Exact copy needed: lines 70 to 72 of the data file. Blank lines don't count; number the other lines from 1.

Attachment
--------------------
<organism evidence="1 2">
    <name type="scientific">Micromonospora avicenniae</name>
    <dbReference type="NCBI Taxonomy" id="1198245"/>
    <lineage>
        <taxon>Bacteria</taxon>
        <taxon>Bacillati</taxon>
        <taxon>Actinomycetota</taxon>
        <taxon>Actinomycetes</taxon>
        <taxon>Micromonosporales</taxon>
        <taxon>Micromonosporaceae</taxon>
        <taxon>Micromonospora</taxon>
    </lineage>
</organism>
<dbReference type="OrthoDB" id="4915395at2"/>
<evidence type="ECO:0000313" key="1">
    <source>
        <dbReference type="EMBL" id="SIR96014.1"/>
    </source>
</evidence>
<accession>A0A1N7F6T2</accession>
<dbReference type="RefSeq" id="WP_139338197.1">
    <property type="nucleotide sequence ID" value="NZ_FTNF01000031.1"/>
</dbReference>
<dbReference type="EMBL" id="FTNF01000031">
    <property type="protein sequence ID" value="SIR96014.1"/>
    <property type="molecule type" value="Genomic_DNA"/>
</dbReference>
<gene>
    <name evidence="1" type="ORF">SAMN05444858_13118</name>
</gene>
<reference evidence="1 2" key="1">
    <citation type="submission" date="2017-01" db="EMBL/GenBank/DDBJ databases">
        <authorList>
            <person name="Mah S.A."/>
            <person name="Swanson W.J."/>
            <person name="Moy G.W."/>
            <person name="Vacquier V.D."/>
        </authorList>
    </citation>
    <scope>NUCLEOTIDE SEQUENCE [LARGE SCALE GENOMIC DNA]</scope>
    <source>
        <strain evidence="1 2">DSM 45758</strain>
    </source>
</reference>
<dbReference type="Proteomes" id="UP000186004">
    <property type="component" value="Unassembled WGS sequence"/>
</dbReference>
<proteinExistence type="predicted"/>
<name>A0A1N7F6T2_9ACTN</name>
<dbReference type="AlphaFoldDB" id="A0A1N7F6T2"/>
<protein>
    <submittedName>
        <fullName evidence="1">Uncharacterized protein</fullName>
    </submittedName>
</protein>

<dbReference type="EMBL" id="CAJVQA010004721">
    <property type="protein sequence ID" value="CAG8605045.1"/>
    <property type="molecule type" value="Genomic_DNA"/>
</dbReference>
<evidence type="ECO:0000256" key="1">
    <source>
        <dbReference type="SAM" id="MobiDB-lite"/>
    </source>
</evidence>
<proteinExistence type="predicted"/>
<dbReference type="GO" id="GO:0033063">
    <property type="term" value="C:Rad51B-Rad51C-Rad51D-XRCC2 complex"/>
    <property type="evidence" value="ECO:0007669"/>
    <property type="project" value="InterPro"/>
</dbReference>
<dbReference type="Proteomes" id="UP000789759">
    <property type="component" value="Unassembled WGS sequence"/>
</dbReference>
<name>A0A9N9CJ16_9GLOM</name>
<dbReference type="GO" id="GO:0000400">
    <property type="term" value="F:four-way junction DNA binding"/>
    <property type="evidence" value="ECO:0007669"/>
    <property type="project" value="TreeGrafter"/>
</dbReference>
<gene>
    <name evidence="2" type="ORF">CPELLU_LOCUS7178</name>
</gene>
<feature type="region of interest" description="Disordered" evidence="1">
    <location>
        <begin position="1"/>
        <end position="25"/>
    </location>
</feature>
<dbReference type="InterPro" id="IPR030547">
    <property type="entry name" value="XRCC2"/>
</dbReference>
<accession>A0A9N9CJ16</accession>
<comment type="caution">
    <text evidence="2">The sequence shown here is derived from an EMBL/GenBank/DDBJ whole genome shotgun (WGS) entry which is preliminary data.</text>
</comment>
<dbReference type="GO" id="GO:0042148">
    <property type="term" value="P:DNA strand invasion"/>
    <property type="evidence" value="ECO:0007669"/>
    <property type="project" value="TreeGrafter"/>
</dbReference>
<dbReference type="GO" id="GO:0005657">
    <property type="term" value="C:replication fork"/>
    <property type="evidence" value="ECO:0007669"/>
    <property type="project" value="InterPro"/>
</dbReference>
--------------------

</dbReference>
<dbReference type="Proteomes" id="UP000789759">
    <property type="component" value="Unassembled WGS sequence"/>